FEBRUARY 1945

S

M

T

W

T

F

S

28 29 30 31 1 2 3
4 5 6 7 8 9 10
11 12 13 14 15 16 17
18 19 20 21 23 24
25 26 27 28 1 2 3
4 5 6 7 8 9 10

25  FEB to 3 MARCH 1945

 
 

25 FEBRUARY 1945

 

 

 

26 FEBRUARY 1945

 

 

 

27 FEBRUARY 1945

 

 

 

28 FEBRUARY 1945

 

 

1 MARCH 1945

 

 

 

2 MARCH 1945

 

 

 

3 MARCH 1945

 

 


#183   1800

All units patrolled during the day. 1st Bn Co B killed 29 Japs in vicinity of Morrison point. 2nd Bn still having trouble at Wheeler Point.   3rd Bn killed 9 Japs on East end of Island & 151st Inf Bn. killed unknown number of enemy at Engr. Point. Air strike continued on Caballo. In general the situation is easy except for a few Japs in bad physical shape. Maj Clark visited Navy destroyers that gave us excellent cooperation and close support during operation.

#184

2400

Our own mortar fire about the only activity during the nite. Strain on our troops being lifted and very noticeable."

   

 

The past two days have been uneventful. There have been the usual duties as around any place after a campaign - everyone trying to rest up. Some little patrols have gone out with not much results.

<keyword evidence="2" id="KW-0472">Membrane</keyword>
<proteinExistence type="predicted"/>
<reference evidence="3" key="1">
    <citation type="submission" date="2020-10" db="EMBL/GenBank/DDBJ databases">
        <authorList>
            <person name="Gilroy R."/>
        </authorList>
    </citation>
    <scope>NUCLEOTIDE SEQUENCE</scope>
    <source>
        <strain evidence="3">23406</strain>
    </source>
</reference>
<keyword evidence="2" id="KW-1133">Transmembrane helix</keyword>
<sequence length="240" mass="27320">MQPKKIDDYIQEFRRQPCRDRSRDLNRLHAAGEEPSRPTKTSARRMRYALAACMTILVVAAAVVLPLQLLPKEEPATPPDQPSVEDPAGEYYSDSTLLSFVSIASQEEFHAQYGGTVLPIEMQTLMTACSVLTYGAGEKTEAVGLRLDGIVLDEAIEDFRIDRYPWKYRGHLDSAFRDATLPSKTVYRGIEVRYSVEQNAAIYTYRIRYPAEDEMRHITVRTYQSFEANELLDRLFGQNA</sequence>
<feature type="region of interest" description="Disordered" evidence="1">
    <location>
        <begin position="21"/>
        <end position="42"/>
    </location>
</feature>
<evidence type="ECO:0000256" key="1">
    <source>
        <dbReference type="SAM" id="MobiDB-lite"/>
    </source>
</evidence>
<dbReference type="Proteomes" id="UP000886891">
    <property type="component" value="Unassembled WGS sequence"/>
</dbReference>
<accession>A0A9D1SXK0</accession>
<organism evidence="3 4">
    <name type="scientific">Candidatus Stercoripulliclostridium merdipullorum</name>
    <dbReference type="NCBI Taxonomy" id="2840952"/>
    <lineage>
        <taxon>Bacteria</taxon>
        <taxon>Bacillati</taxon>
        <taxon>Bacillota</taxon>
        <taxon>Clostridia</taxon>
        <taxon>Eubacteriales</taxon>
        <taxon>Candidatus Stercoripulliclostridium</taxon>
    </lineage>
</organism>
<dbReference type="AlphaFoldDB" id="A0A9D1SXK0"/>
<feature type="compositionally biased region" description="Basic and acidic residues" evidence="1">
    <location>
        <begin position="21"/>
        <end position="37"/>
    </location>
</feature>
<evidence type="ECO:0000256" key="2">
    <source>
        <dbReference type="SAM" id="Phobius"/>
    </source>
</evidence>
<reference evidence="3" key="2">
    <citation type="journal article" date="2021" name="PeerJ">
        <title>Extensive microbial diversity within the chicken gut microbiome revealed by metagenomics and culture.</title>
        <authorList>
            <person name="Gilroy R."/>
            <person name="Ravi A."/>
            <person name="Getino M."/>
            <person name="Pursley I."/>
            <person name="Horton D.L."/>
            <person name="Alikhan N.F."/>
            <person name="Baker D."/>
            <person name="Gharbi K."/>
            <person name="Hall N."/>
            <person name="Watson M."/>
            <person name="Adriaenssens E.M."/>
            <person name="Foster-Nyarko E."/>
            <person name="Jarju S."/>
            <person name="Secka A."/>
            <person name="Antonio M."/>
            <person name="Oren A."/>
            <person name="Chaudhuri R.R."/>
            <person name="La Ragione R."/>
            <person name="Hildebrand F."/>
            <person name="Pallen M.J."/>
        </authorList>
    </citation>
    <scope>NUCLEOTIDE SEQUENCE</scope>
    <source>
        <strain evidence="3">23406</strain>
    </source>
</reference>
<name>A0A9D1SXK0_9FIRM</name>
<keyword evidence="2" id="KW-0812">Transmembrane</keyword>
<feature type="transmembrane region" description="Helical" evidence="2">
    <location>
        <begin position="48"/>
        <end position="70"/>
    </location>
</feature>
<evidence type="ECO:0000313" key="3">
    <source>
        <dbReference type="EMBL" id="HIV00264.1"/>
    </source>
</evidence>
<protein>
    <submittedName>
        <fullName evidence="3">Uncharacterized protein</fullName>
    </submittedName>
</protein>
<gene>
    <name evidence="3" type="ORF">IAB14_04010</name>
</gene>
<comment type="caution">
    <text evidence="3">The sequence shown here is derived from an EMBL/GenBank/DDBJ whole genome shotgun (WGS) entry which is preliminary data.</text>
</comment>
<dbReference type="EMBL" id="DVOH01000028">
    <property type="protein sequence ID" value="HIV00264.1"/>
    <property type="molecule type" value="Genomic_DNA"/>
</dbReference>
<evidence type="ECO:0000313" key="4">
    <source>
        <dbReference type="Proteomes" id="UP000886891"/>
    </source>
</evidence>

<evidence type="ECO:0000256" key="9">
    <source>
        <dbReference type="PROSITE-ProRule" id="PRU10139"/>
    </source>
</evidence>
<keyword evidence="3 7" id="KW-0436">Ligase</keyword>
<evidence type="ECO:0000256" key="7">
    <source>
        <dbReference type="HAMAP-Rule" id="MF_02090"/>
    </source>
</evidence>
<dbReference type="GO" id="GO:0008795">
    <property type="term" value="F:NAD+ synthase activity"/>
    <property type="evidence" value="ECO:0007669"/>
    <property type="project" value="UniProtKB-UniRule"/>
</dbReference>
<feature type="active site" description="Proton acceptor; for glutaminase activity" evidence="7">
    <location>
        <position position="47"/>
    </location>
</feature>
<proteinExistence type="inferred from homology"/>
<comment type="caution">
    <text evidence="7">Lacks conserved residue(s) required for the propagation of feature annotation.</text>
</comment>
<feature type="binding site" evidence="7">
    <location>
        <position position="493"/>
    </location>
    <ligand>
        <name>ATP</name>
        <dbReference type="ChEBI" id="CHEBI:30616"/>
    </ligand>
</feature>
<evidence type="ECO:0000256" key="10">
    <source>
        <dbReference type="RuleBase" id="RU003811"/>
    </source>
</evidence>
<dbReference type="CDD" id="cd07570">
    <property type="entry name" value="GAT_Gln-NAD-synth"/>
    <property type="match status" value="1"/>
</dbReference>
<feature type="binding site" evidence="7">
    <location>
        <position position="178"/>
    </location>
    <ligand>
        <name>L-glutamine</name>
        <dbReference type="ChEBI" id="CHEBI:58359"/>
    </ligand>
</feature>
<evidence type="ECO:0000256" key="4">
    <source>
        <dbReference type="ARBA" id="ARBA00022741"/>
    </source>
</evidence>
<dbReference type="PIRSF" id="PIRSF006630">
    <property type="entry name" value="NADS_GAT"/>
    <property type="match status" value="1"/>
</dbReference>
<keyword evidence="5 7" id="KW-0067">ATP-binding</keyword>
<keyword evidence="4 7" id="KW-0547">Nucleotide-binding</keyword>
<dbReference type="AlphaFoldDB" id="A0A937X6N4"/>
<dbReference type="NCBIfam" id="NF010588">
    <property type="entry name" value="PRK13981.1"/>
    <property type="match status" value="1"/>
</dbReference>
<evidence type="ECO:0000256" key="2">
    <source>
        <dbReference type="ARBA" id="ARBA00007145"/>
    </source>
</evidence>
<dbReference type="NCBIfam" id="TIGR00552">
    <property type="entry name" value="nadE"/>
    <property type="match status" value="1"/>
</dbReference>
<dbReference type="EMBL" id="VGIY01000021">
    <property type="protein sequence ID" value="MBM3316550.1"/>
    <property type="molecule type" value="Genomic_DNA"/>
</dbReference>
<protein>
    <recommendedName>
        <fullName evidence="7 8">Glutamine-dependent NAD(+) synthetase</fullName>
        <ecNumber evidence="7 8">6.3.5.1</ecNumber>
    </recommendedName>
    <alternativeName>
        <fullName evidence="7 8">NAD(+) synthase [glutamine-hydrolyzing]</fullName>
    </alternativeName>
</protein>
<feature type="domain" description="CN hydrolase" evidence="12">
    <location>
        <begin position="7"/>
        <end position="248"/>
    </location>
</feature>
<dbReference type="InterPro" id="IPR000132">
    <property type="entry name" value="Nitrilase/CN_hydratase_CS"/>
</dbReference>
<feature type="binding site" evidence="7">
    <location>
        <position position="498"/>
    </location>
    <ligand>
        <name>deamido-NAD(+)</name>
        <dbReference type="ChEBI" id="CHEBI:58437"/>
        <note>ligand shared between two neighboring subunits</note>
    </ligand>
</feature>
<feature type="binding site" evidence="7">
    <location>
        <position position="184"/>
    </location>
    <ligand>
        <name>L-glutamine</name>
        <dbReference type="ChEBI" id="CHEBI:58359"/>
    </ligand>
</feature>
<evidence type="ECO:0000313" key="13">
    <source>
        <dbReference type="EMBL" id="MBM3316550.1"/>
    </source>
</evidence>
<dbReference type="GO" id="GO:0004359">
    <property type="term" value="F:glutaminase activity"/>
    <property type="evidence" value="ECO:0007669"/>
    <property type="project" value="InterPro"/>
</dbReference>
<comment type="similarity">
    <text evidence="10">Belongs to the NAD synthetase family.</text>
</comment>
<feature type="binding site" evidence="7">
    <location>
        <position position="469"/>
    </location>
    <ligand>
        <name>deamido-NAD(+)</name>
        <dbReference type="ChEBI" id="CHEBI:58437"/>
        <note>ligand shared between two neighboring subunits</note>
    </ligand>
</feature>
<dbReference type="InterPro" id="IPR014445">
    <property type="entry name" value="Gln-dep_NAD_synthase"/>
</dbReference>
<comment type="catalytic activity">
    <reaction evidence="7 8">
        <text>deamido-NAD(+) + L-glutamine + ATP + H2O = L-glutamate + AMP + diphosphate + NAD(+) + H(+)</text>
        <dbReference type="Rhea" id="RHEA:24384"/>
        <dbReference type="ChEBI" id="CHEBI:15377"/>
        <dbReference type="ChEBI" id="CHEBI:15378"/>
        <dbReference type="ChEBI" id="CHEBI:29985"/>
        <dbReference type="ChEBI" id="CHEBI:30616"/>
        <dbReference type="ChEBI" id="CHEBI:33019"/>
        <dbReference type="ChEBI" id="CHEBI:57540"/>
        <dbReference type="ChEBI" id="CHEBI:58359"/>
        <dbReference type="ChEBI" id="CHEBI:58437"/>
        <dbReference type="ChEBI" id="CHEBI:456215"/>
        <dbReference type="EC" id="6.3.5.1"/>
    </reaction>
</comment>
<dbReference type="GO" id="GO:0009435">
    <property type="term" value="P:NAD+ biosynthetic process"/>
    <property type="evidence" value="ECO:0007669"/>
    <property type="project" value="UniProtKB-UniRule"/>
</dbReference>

The air corps has been giving Caballo Island a going over.  It's estimated there are 500 Nips on Caballo.

Yesterday Gens. MacArthur, Kruger (sic), Kenny, Hall, and numerous others were here. They inspected the island and were present at the ceremony of flag raising on the parade ground. General Mac had only compliments for our outfit (saying he was citing it) and presented Col. Jones with the D.S.C. We hear that we're to move out in four days back to the place we started from.

"Sent out two small local patrols but no enemy were contacted."

 "No patrolling today."

   All quiet and resting. Many were making scarfs out of parachutes. Many made hula skirts out of chutes. Suspension lines were woven into a broad belt four to five inches broad. The nylon strings were then removed from their covering sheath forming a suspension line. These strings were woven into the bottom of the belt so that they hung down thirty inches or the desired length. By using lots of suspension lines a heavy skirt could be made.   It took me several days of work in the light house to complete mine.

 We were still on field rations. I believe now we were getting lots of 10-in-1 rations along with some K rations. Water was plentiful for drinking and shaving. We had to walk to the middle area of the Topside Barracks to where the lister bags were hung, but after our first few days of thirst this was no problem.

 

 

 
 

 

 

 

 

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